As described before Vala have quite interesting mix of high and low-level features. One of elements one need to be aware in Vala is that there is an ABI, when the “ABI compatibility” is needed and how to keep it.
What’s an ABI and why should I care
Most programmers know about API, which is a contract about how the components should interact. ABI is also a contract however while API is on the source code level, ABI is on binary level.
The problem is that there is no automated check if library is ABI compatible. While there are some automated tools, they are only useful when one knows how to read the output.
Further problem is that the tools are not aware about Vala or GObject specific issues and can report a false positive or false negative if one’s not careful.
As a rule of thumb you need to care every time you distribute the binary of library/plugin separately from program. That mean that if you bundle library with program (common practice on Windows but not on, for example Linux) the ABI does not concern you. Similarly if you are writing an application parts which are not concerning plugins does not need to be ABI-compatible.
On the other hand if you have a library which you intend to publish and you do break the ABI the programs using it might break in subtle ways depending on the change:
- It might result in unresolved symbols – a symbol existed in a previous version (or next) but it does not in current one. The linker will print the error on the output but unless user starts the program from commandline or check the logs the program will simply not work.
- It might result in calling or overriding different function than intended. For example every time someone wants to add something to collection (s)he clears it.
- It might result in garbage being read as the memory layout of struct have changes.
- As parameter might have been added/removed to the function it might have received a garbage data.
In any case such conflict cannot be detected automatically, which requires an additional effort from package maintainers (and on Gentoo it prevents the preserved libraries feature from working).
Note about naming
Speaking about ABI we are mostly concerned with two things:
- Symbols – a simplest way of thinking about symbol is that it is some pointer to where something (some static resource) is located resolved at runtime. For example
strtokis a symbol which needs to be used when code calls this function.
- Memory layouts – if there is a chunk of memory (object, vtable, etc.) how can we get the things we are interested in.
What to do it the ABI have changed
The Linux partially avoids the problem of the DLL Hell by versioning the libraries (technique currently used by Windows as well). However the version of a library is not the same as version of package (a simpler explanation of what to do is in Maintainers Corner).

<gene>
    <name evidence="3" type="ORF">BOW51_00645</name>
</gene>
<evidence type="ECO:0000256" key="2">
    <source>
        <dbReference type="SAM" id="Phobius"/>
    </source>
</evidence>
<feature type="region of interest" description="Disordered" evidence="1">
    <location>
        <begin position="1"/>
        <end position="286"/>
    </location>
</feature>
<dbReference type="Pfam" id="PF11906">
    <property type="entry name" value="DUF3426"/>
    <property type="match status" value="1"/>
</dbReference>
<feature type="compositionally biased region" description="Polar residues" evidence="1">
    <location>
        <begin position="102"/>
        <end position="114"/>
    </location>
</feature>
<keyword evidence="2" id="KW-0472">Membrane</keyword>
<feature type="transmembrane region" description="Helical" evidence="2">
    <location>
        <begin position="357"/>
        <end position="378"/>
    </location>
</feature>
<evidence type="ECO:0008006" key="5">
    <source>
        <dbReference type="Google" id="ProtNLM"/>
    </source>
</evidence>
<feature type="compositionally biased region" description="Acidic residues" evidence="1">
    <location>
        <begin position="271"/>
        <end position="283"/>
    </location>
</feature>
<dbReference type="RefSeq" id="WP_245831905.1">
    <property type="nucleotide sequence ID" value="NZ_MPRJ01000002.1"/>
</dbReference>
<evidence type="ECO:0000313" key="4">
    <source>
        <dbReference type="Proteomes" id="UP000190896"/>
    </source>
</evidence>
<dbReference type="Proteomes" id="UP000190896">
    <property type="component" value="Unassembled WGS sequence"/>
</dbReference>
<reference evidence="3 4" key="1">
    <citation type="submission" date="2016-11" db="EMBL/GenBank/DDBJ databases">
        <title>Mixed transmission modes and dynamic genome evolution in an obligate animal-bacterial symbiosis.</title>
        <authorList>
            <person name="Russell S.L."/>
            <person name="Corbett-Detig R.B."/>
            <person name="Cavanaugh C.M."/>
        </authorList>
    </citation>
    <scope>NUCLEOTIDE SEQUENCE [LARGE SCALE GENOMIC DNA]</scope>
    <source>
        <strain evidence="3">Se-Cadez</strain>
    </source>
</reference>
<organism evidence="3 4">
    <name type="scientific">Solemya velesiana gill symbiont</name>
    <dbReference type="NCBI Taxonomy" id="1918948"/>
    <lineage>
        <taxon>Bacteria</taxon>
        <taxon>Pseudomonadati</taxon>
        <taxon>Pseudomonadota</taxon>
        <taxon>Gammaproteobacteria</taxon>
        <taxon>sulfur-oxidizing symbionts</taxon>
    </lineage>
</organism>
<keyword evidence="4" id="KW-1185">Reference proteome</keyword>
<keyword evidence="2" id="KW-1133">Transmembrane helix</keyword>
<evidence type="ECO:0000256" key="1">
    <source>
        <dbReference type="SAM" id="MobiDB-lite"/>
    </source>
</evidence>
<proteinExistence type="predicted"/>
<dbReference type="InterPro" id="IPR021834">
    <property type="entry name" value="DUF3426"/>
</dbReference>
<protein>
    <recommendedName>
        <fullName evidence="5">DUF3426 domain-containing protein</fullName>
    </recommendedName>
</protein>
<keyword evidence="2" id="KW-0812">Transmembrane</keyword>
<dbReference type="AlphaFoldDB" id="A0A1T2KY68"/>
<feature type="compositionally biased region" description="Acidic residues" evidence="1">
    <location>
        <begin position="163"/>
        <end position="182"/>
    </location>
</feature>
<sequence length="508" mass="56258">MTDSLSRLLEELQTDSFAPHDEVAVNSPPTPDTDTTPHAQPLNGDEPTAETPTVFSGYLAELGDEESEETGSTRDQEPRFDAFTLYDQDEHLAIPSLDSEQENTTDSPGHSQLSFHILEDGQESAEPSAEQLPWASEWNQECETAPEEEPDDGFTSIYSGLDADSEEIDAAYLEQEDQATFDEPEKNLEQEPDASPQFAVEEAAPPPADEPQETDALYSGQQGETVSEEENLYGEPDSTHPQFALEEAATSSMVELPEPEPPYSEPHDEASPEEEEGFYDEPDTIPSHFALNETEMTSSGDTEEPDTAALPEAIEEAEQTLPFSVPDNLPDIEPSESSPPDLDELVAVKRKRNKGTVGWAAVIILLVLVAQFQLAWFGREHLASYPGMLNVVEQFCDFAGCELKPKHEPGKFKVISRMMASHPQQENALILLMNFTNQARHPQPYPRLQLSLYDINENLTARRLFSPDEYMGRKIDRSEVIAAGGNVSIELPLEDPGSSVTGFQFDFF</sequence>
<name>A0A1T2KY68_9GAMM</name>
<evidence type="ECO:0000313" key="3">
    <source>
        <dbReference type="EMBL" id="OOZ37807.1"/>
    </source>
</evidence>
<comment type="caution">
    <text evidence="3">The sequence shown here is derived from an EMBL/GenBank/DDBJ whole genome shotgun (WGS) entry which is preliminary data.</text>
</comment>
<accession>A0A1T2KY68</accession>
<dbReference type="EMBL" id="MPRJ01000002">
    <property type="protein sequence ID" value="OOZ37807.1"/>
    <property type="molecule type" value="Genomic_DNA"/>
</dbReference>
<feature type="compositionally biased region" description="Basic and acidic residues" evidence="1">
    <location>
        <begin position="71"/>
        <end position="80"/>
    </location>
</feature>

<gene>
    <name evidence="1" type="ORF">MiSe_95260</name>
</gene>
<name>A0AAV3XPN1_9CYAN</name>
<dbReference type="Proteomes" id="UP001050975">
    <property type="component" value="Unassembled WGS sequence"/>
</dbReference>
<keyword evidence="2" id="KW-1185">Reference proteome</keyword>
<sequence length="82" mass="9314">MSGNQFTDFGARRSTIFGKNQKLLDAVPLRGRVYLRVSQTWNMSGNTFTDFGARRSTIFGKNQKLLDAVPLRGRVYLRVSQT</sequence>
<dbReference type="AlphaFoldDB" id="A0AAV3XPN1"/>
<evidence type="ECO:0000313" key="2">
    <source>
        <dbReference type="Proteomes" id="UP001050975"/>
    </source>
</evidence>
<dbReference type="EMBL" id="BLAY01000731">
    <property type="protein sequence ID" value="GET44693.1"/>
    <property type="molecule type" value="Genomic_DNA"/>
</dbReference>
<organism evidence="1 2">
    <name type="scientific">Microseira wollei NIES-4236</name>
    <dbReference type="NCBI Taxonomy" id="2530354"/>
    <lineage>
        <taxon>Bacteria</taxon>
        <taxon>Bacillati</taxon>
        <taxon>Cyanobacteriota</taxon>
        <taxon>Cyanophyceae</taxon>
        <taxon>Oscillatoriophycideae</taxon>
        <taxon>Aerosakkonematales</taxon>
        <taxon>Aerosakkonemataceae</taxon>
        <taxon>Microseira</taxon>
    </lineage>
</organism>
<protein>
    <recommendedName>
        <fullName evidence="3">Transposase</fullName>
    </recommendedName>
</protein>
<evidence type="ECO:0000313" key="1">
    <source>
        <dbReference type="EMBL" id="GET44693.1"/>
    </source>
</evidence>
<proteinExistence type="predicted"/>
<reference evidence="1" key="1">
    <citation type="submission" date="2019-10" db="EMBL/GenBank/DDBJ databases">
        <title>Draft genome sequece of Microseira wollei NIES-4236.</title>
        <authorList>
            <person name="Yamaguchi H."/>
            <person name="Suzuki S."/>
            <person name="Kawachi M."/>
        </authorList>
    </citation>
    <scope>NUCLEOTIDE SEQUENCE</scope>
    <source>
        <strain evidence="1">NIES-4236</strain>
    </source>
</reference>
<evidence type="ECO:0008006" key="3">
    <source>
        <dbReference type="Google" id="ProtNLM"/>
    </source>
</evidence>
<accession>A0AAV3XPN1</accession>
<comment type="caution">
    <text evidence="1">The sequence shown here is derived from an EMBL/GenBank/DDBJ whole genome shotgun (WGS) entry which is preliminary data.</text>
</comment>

The version information contains 3 parts:
- It changes every time the ABI have changed.
- It changes with every release, being either incremented (if ABI stayed the same) or reset to 0 (if ABI changed).
- Age denotes with how many releases backward the current library is compatible. Therefore it should be incremented every time the current is incremented but the ABI compatibility is preserved and it should be reset to 0 every time the ABI is broken.
In such way the change can be detected automatically (for example by revdep-rebuild on Gentoo or by similar tools on binary distributions).
Parallel installation and symbol versioning
From time to time the parallel installation and/or symbol versioning is proposed as a way of dealing with ABI breakage. The parallel installation is when the library name changes slightly (for example the current version is added) to facilitate two versions being installed, while symbol versioning adds a ‘namespaces’ so a single library can contain 2 ABI versions.
While they work in some circumstances they tend to not be a silver bullet. In general both of the propositions allows for the 2 versions of the code (older and newer) to live at single system at single time. While it is achievable or sometimes even required this can cause problems if not used carefully. It is always possible to have a traingle dependencies – program is using library A and B, where A depends on B. Now consider what happens if B has broken the ABI and there two versions used in single program (by symbol versioning or parallel installation).
Both program and library can communicate with correct copy. However we need to consider what if there is exchange of data. If the memory layout have changed, either user visible or opaque, this would cause a problems (incorrect virtual method call, incorrect data read or written etc.). While it is possible to still maintain the compatibility – for example by adding a Magic number – it do requires additional effort (and is possibly non-trivial in Vala/GObject).
In the next episode
In the following post(s) I will try to describe the common ways one can break the ABI compatibility and how to avoid it.